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  • Zeitschriftenartikel
    Ethical, Legal & Participatory Concerns in the Development of Human-Robot Interaction - Lessons from Eight Research Projects with Social Robots in Real-World Scenarios
    (i-com: Vol. 21, No. 2, 2022) Carros, Felix; Störzinger, Tobias; Wierling, Anne; Preussner, Adrian; Tolmie, Peter
    Research on Human-Robot Interaction is increasing as system become widely available and reached a level that enables smooth interactions. Yet, many research projects act in a silo mentality, in regard of participatory, ethical, or legal matters of social robotics. Knowledge about specific challenges is not universal and has often to be transferred from non-robotic contexts. We present findings in the three dimensions: participatory design, ethics for social robots and legal aspects. We accompanied eight research projects on social robots in real-world scenarios for three years. During that time, we spoke, observed, and helped (where possible) the research projects. This gave us specific insights into their work. Our findings work in three dimensions. In participatory design we observed that the trust relationship to users is essential to gain truthful insights and that a mixed method approach is promising. Regarding ethical aspects, we could see that ethical matters should be answered early on. And in the legal dimensions we noticed that the GDPR regulations are a challenge that often requires the help of experts. This work is reflecting on the observation of eight projects and is collecting lessons learned to help future projects and to learn from previous work.
  • Zeitschriftenartikel
    Collaborative Speculations on Future Themes for Participatory Design in Germany
    (i-com: Vol. 21, No. 2, 2022) Mucha, Henrik; Correia de Barros, Ana; Benjamin, Jesse Josua; Benzmüller, Christoph; Bischof, Andreas; Buchmüller, Sandra; de Carvalho, Alexandra; Dhungel, Anna-Katharina; Draude, Claude; Fleck, Marc-Julian; Jarke, Juliane; Klein, Stefanie; Kortekaas, Caroline; Kurze, Albrecht; Linke, Diane; Maas, Franzisca; Marsden, Nicola; Melo, Ricardo; Michel, Susanne; Müller-Birn, Claudia; Pröbster, Monika; Rießenberger, Katja Antonia; Schäfer, Mirko Tobias; Sörries, Peter; Stilke, Julia; Volkmann, Torben; Weibert, Anne; Weinhold, Wilhelm; Wolf, Sara; Zorn, Isabel; Heidt, Michael; Berger, Arne
    Participatory Design means recognizing that those who will be affected by a future technology should have an active say in its creation. Yet, despite continuous interest in involving people as future users and consumers into designing novel and innovative future technology, participatory approaches in technology design remain relatively underdeveloped in the German HCI community. This article brings together the diversity of voices, domains, perspectives, approaches, and methods that collectively shape Participatory Design in Germany. In the following, we (1) outline our understanding of participatory practice and how it is different from mere user involvement; (2) reflect current issues of participatory and fair technology design within the German Participatory Design community; and (3) discuss tensions relevant to the field, that we expect to arise in the future, and which we derived from our 2021 workshop through a speculative method. We contribute an introduction and an overview of current themes and a speculative outlook on future issues of Participatory Design in Germany. It is meant to inform, provoke, inspire and, ultimately, invite participation within the wider Computer Science community.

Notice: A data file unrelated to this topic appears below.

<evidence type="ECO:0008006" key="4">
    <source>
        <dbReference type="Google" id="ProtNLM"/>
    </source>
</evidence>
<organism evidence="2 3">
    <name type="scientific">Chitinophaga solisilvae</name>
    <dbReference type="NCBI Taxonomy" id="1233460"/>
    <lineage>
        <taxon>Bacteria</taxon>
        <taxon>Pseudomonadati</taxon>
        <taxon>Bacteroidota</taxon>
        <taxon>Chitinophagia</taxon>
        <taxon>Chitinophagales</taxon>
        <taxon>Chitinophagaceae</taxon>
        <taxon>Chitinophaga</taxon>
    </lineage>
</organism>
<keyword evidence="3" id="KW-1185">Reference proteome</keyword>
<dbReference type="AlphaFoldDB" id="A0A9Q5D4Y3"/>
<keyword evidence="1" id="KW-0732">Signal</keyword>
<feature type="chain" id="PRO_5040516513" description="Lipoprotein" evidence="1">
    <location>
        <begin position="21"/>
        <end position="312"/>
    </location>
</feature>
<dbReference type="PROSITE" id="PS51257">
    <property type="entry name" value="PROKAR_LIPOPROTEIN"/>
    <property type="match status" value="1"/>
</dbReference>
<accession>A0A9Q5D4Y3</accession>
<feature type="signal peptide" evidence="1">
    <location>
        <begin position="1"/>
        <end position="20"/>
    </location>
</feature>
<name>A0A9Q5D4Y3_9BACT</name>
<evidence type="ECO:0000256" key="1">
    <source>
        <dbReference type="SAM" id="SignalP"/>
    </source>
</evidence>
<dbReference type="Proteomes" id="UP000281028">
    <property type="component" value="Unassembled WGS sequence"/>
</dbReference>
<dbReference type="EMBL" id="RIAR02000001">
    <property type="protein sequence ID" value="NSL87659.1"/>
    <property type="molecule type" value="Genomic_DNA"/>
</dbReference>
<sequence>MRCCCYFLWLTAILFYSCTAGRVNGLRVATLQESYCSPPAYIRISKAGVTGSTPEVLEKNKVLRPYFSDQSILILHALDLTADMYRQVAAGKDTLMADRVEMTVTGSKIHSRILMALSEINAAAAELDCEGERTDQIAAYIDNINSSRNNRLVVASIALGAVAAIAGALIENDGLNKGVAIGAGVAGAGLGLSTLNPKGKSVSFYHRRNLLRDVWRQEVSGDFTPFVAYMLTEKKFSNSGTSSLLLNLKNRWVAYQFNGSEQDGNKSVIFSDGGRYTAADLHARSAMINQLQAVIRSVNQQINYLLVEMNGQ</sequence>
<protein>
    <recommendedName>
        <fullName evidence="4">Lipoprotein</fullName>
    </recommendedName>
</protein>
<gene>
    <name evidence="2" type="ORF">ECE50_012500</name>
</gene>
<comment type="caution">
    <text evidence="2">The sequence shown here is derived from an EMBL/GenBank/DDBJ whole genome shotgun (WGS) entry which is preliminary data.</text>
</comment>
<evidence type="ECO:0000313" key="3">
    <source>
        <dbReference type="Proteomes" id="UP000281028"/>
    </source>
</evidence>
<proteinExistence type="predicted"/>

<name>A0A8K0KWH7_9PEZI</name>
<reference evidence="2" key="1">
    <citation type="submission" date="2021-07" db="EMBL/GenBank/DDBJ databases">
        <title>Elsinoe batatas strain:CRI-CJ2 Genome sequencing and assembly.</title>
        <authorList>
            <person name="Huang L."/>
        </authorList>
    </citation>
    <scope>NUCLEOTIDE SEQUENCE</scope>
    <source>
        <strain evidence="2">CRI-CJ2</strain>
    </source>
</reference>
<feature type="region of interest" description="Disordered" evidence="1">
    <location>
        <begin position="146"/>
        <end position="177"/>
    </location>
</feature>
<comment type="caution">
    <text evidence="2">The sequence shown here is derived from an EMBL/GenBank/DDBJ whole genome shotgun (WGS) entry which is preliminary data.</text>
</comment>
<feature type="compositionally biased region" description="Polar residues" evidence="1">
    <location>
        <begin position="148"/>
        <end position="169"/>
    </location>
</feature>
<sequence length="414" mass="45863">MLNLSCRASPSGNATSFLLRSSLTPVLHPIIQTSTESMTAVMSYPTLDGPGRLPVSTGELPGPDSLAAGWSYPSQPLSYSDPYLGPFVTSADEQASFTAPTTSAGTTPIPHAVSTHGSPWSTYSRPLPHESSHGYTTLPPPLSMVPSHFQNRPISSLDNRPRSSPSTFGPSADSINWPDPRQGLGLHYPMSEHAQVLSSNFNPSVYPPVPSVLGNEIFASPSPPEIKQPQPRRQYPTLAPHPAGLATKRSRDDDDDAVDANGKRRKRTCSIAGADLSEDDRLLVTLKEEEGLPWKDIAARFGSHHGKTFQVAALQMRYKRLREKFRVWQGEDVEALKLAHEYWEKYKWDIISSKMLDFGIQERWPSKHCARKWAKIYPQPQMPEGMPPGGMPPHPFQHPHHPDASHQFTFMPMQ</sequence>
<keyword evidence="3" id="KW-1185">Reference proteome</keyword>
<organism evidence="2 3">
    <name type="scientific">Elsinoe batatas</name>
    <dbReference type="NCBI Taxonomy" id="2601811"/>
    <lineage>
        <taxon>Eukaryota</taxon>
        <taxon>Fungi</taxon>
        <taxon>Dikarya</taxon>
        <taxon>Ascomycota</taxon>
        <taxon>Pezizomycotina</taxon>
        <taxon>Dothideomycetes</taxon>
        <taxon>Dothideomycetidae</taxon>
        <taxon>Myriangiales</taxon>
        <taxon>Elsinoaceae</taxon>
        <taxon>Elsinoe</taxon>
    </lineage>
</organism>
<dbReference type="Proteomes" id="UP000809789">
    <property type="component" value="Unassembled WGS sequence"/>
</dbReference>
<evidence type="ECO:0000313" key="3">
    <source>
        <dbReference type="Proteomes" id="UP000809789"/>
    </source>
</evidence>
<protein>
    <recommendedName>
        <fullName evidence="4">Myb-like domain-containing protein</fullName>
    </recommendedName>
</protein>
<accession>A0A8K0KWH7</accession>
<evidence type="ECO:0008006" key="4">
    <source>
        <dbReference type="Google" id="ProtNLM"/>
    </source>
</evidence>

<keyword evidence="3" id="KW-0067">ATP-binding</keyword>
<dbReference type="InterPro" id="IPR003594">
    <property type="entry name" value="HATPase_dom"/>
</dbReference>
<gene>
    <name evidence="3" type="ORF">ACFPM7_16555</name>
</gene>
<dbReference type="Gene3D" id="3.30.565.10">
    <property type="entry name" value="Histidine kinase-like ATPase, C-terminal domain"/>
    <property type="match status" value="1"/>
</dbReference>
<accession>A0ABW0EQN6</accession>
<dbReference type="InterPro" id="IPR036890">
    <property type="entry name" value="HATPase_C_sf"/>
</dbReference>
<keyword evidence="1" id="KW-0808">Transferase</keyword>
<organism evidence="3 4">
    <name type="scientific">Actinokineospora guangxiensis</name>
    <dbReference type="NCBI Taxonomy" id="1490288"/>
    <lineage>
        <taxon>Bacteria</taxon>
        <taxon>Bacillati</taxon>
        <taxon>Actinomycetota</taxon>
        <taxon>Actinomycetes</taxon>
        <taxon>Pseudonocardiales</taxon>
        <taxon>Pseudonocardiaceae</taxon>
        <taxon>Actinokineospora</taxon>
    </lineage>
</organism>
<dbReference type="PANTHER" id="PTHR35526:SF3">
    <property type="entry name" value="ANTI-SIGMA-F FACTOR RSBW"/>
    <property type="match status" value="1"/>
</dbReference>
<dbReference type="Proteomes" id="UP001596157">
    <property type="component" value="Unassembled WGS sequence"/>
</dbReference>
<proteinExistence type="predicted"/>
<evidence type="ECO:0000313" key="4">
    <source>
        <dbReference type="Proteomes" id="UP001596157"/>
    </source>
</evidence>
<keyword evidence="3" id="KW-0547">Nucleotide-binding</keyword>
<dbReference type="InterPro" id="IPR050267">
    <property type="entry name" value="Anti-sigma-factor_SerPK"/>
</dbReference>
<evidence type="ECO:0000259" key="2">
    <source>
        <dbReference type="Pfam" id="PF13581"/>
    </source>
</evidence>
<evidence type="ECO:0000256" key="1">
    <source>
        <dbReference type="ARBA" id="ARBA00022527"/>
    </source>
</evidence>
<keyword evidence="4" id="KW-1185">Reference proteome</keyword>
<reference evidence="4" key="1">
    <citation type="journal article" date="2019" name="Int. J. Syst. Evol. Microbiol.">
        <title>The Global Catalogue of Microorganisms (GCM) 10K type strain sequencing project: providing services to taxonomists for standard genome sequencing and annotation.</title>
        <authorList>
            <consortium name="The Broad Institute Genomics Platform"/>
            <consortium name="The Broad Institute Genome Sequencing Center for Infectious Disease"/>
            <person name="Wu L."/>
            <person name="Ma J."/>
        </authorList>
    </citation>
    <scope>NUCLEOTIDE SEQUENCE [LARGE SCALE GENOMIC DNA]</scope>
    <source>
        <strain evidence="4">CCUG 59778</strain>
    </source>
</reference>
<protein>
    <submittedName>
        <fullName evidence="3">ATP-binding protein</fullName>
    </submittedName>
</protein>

• Zeitschriftenartikel
    Evaluation of Priority-Dependent Notifications for Smart Glasses Based on Peripheral Visual Cues
    (i-com: Vol. 21, No. 2, 2022) Faulhaber, Anja K.; Hoppe, Moritz; Schmidt, Ludger
    Smart glasses are increasingly commercialized and may replace or at least complement smartphones someday. Common smartphone features, such as notifications, should then also be available for smart glasses. However, notifications are of disruptive character given that even unimportant notifications frequently interrupt users performing a primary task. This often leads to distractions and performance degradation. Thus, we propose a concept for displaying notifications in the peripheral field of view of smart glasses and with different visualizations depending on the priority of the notification. We developed three icon-based notifications representing increasing priority: a transparent green icon continuously becoming more opaque (low priority), a yellow icon moving up and down (medium priority), and a red and yellow flashing icon (high priority). To evaluate the concept, we conducted a study with 24 participants who performed a primary task and should react to notifications at the same time using the Nreal Light smart glasses. The results showed that reaction times for the low-priority notification were significantly higher and it was ranked as the least distracting. The medium- and high-priority notifications did not show a clear difference in noticeability, distraction, or workload. We discuss implications of our results for the perception and visualization of notifications in the peripheral field of view of smart glasses and, more generally, for augmented reality applications.